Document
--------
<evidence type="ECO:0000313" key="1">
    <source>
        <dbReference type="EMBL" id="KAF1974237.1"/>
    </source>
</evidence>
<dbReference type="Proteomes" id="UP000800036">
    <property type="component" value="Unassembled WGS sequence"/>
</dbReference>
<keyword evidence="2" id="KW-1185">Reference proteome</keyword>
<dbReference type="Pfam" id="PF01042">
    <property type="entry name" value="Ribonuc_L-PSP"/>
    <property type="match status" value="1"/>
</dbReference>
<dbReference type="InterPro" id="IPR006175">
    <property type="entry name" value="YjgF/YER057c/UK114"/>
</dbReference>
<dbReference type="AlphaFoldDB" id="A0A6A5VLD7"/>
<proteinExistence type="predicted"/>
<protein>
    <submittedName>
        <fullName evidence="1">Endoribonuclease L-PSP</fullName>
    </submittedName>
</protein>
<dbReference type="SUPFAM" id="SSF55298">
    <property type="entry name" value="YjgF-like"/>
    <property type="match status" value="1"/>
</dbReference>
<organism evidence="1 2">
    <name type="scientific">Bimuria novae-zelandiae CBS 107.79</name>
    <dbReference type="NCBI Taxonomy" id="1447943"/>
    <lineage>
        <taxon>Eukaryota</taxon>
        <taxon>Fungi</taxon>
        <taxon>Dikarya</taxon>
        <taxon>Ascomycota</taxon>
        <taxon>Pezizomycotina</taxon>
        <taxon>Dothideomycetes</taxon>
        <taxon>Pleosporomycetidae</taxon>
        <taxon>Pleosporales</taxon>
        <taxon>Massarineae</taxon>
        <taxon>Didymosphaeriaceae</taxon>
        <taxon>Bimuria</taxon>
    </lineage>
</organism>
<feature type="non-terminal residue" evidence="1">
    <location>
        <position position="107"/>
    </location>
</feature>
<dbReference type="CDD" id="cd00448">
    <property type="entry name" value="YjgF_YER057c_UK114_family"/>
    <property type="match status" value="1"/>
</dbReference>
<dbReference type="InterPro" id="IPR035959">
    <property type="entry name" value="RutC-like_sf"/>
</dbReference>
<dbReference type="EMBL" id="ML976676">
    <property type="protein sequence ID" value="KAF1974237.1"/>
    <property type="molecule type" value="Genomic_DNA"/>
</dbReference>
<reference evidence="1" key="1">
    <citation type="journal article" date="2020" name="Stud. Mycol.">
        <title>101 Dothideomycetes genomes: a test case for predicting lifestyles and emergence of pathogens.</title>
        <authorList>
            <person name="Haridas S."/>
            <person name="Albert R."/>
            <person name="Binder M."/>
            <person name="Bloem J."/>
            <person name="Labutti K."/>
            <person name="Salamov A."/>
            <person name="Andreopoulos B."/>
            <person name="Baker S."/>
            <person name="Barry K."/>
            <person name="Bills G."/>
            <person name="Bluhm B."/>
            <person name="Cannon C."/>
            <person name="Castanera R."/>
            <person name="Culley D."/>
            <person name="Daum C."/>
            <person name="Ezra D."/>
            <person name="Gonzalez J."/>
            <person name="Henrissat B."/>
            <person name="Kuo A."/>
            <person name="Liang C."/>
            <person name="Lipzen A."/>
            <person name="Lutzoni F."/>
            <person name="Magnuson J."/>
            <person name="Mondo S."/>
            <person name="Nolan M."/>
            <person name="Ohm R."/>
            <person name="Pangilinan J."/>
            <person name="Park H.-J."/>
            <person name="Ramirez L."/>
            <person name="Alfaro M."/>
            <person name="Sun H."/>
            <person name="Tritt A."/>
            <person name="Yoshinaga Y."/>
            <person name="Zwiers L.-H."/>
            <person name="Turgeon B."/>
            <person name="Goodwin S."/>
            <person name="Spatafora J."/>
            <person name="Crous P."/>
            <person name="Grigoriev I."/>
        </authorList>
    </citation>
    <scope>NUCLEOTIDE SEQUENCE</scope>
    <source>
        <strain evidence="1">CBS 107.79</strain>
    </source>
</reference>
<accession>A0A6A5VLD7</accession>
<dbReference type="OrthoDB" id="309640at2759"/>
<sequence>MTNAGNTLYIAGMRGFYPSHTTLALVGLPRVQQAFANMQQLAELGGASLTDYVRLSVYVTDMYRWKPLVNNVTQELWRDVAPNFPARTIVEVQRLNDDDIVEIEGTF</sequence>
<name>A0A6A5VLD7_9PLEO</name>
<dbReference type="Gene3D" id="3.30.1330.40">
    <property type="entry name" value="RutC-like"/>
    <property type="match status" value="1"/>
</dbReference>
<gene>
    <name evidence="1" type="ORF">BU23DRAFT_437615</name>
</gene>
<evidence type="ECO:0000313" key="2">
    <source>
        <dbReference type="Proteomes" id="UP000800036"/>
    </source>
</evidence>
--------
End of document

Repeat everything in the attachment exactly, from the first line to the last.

<evidence type="ECO:0000313" key="1">
    <source>
        <dbReference type="EMBL" id="KAF1974237.1"/>
    </source>
</evidence>
<dbReference type="Proteomes" id="UP000800036">
    <property type="component" value="Unassembled WGS sequence"/>
</dbReference>
<keyword evidence="2" id="KW-1185">Reference proteome</keyword>
<dbReference type="Pfam" id="PF01042">
    <property type="entry name" value="Ribonuc_L-PSP"/>
    <property type="match status" value="1"/>
</dbReference>
<dbReference type="InterPro" id="IPR006175">
    <property type="entry name" value="YjgF/YER057c/UK114"/>
</dbReference>
<dbReference type="AlphaFoldDB" id="A0A6A5VLD7"/>
<proteinExistence type="predicted"/>
<protein>
    <submittedName>
        <fullName evidence="1">Endoribonuclease L-PSP</fullName>
    </submittedName>
</protein>
<dbReference type="SUPFAM" id="SSF55298">
    <property type="entry name" value="YjgF-like"/>
    <property type="match status" value="1"/>
</dbReference>
<organism evidence="1 2">
    <name type="scientific">Bimuria novae-zelandiae CBS 107.79</name>
    <dbReference type="NCBI Taxonomy" id="1447943"/>
    <lineage>
        <taxon>Eukaryota</taxon>
        <taxon>Fungi</taxon>
        <taxon>Dikarya</taxon>
        <taxon>Ascomycota</taxon>
        <taxon>Pezizomycotina</taxon>
        <taxon>Dothideomycetes</taxon>
        <taxon>Pleosporomycetidae</taxon>
        <taxon>Pleosporales</taxon>
        <taxon>Massarineae</taxon>
        <taxon>Didymosphaeriaceae</taxon>
        <taxon>Bimuria</taxon>
    </lineage>
</organism>
<feature type="non-terminal residue" evidence="1">
    <location>
        <position position="107"/>
    </location>
</feature>
<dbReference type="CDD" id="cd00448">
    <property type="entry name" value="YjgF_YER057c_UK114_family"/>
    <property type="match status" value="1"/>
</dbReference>
<dbReference type="InterPro" id="IPR035959">
    <property type="entry name" value="RutC-like_sf"/>
</dbReference>
<dbReference type="EMBL" id="ML976676">
    <property type="protein sequence ID" value="KAF1974237.1"/>
    <property type="molecule type" value="Genomic_DNA"/>
</dbReference>
<reference evidence="1" key="1">
    <citation type="journal article" date="2020" name="Stud. Mycol.">
        <title>101 Dothideomycetes genomes: a test case for predicting lifestyles and emergence of pathogens.</title>
        <authorList>
            <person name="Haridas S."/>
            <person name="Albert R."/>
            <person name="Binder M."/>
            <person name="Bloem J."/>
            <person name="Labutti K."/>
            <person name="Salamov A."/>
            <person name="Andreopoulos B."/>
            <person name="Baker S."/>
            <person name="Barry K."/>
            <person name="Bills G."/>
            <person name="Bluhm B."/>
            <person name="Cannon C."/>
            <person name="Castanera R."/>
            <person name="Culley D."/>
            <person name="Daum C."/>
            <person name="Ezra D."/>
            <person name="Gonzalez J."/>
            <person name="Henrissat B."/>
            <person name="Kuo A."/>
            <person name="Liang C."/>
            <person name="Lipzen A."/>
            <person name="Lutzoni F."/>
            <person name="Magnuson J."/>
            <person name="Mondo S."/>
            <person name="Nolan M."/>
            <person name="Ohm R."/>
            <person name="Pangilinan J."/>
            <person name="Park H.-J."/>
            <person name="Ramirez L."/>
            <person name="Alfaro M."/>
            <person name="Sun H."/>
            <person name="Tritt A."/>
            <person name="Yoshinaga Y."/>
            <person name="Zwiers L.-H."/>
            <person name="Turgeon B."/>
            <person name="Goodwin S."/>
            <person name="Spatafora J."/>
            <person name="Crous P."/>
            <person name="Grigoriev I."/>
        </authorList>
    </citation>
    <scope>NUCLEOTIDE SEQUENCE</scope>
    <source>
        <strain evidence="1">CBS 107.79</strain>
    </source>
</reference>
<accession>A0A6A5VLD7</accession>
<dbReference type="OrthoDB" id="309640at2759"/>
<sequence>MTNAGNTLYIAGMRGFYPSHTTLALVGLPRVQQAFANMQQLAELGGASLTDYVRLSVYVTDMYRWKPLVNNVTQELWRDVAPNFPARTIVEVQRLNDDDIVEIEGTF</sequence>
<name>A0A6A5VLD7_9PLEO</name>
<dbReference type="Gene3D" id="3.30.1330.40">
    <property type="entry name" value="RutC-like"/>
    <property type="match status" value="1"/>
</dbReference>
<gene>
    <name evidence="1" type="ORF">BU23DRAFT_437615</name>
</gene>
<evidence type="ECO:0000313" key="2">
    <source>
        <dbReference type="Proteomes" id="UP000800036"/>
    </source>
</evidence>